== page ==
Since only the chips will be replaced, the hardware will be the same small mainboard, a pair of DDR3 SO-DIMM memory slots, an mSATA solid-state drive, a mini PCI Express Wi-Fi/Bluetooth module, two HDMI outputs and 1 Gigabit Ethernet. There is another barebone model, called DC3217BY, which has a single HDMI output and replaces the Gigabit Ethernet for Thunderbolt. Curiously, analog audio is absent from both (DP or TB ports for audio output are employed instead). And with having to buy memory and an SSD on top of everything, the final NUC prices will reach $330 / 330 Euro to $470 / 470 Euro, which makes one wonder why not buy a tablet instead. Then again, the NUC is much stronger, runs Windows and is quite small itself (4.59x 4.41 x 1.55 inches / 116.6 x 112 x 39 mm), so it should still charm people.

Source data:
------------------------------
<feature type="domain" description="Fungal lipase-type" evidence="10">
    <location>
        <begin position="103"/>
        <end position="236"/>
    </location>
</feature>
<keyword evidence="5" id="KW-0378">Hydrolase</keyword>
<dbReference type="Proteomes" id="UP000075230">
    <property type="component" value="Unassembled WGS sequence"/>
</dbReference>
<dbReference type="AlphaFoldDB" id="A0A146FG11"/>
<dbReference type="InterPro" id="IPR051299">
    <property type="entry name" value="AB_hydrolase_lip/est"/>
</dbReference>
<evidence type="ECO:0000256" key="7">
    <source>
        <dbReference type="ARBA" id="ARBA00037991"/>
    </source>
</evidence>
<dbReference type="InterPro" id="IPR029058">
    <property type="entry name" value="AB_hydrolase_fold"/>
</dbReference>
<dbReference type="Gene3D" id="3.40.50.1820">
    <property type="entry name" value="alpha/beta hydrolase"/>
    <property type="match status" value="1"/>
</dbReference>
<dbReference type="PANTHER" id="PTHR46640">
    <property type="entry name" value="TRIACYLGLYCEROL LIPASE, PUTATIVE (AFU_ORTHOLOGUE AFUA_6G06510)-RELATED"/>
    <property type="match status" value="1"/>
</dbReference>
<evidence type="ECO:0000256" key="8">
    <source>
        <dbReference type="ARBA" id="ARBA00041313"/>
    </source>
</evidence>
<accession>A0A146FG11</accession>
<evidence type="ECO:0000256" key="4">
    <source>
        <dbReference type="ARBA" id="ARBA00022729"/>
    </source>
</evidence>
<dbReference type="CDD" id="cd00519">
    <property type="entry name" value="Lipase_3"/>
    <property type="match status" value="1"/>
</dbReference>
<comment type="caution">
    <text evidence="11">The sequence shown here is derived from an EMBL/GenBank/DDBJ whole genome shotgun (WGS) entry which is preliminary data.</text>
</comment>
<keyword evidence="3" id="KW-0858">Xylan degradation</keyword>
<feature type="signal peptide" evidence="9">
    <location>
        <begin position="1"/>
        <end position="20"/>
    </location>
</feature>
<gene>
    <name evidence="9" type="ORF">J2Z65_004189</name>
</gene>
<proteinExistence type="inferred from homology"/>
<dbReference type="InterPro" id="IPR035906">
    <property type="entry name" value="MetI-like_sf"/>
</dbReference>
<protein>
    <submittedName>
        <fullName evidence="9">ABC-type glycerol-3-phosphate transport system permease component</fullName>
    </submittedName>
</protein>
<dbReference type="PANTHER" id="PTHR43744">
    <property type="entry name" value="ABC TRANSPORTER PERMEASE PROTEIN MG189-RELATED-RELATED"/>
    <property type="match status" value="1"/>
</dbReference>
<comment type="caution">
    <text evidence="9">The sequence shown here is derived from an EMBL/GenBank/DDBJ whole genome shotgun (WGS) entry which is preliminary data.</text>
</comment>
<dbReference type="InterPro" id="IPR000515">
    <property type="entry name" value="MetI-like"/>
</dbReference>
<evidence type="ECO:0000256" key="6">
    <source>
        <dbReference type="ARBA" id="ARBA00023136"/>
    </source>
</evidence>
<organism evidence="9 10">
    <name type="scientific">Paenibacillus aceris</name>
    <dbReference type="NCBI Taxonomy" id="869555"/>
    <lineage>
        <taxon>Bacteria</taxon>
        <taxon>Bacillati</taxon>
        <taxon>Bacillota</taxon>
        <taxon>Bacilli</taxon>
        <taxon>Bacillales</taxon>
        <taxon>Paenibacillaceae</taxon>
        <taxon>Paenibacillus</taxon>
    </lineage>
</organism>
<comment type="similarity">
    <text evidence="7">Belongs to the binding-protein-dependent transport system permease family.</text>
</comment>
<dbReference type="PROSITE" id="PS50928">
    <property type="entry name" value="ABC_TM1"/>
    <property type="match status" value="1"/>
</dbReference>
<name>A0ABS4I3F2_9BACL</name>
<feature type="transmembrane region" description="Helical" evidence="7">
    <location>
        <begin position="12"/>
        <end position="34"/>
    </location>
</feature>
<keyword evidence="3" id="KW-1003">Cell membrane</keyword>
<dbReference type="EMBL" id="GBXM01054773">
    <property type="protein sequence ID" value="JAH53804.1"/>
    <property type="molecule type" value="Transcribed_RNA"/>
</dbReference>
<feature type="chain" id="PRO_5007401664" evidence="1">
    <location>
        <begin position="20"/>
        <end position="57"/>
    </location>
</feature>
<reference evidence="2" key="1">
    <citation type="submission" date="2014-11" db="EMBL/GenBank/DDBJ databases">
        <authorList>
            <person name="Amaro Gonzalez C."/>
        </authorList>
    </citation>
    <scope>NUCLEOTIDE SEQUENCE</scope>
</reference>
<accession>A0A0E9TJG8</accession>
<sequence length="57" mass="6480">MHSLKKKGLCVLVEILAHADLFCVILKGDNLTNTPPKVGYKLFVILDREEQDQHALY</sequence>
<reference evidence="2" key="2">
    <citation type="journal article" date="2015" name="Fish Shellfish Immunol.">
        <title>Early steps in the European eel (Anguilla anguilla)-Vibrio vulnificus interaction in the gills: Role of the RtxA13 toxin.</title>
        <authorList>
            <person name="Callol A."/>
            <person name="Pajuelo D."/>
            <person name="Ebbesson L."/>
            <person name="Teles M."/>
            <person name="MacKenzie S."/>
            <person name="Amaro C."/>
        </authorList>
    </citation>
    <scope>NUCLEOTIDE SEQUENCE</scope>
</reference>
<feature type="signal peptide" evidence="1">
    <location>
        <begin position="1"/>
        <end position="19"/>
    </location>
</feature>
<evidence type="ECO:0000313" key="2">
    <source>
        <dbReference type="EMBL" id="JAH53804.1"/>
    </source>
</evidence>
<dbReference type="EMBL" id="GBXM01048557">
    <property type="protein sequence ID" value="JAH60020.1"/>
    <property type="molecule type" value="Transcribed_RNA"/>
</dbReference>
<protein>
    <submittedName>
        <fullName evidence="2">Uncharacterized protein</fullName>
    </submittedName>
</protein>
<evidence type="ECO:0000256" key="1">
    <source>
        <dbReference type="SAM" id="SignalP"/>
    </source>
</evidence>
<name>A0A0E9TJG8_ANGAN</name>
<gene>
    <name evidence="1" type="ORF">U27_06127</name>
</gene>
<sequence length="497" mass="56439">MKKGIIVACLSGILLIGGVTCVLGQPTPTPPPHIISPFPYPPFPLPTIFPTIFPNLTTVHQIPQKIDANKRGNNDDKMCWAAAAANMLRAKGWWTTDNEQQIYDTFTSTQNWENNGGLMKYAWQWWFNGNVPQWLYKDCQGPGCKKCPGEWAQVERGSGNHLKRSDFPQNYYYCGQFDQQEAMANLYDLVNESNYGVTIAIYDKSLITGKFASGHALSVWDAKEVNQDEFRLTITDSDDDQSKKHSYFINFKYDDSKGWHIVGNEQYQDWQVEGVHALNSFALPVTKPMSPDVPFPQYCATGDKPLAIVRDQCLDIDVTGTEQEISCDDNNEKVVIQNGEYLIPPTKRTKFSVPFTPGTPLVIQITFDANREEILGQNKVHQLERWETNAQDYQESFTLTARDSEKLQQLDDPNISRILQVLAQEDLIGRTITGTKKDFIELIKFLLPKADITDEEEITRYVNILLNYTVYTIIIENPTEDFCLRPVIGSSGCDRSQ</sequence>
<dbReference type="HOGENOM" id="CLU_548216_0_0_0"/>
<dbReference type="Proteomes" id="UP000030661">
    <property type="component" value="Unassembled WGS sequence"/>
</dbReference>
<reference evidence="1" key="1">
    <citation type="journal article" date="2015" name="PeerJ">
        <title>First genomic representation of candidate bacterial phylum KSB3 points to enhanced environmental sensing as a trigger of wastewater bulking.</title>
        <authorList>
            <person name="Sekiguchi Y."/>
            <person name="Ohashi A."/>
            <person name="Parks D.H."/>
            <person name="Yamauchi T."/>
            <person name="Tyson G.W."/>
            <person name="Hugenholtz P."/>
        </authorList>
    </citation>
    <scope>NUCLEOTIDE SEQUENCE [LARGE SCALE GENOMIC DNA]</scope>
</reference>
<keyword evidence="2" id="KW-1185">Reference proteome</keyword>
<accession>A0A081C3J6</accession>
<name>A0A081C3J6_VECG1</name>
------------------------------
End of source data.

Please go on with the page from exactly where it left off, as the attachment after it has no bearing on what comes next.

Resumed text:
Intel NUC
Image credits to Intel

ASUS Rampage IV Extreme Black Motherboard

Anyone who saw the ROG Rampage IV Extreme knows just what kind of overpowered motherboard it is, even among high-end platforms.

The Republic of Gamers (ROG) brand is basically defined by overkill really. Still, whether in spite or because of that overkill, the hardware usually has no trouble selling. Occasionally, this makes ASUS think it is a good idea to refresh them, like now: the ROG Rampage IV Extreme has been colored black, and given the name Rampage IV Extreme Black. The PCB and most everything on it (not counting the silver/grey contacts, of course) are black, with just a few red accents thrown into the mix.

For those not familiar with the Rampage IV Extreme, the motherboard supports Core i7 Intel CPUs (LGA 2011 socket, X79 chipset), 64 GB of memory (quad-channel DDR3 memory), four-way SLI/CrossFire multi-gpu setups and overclocking. Pricing and availability are still to be announced. via Cowcotland.

ASUS Rampage IV Extreme Black
Image credits to Cowcotland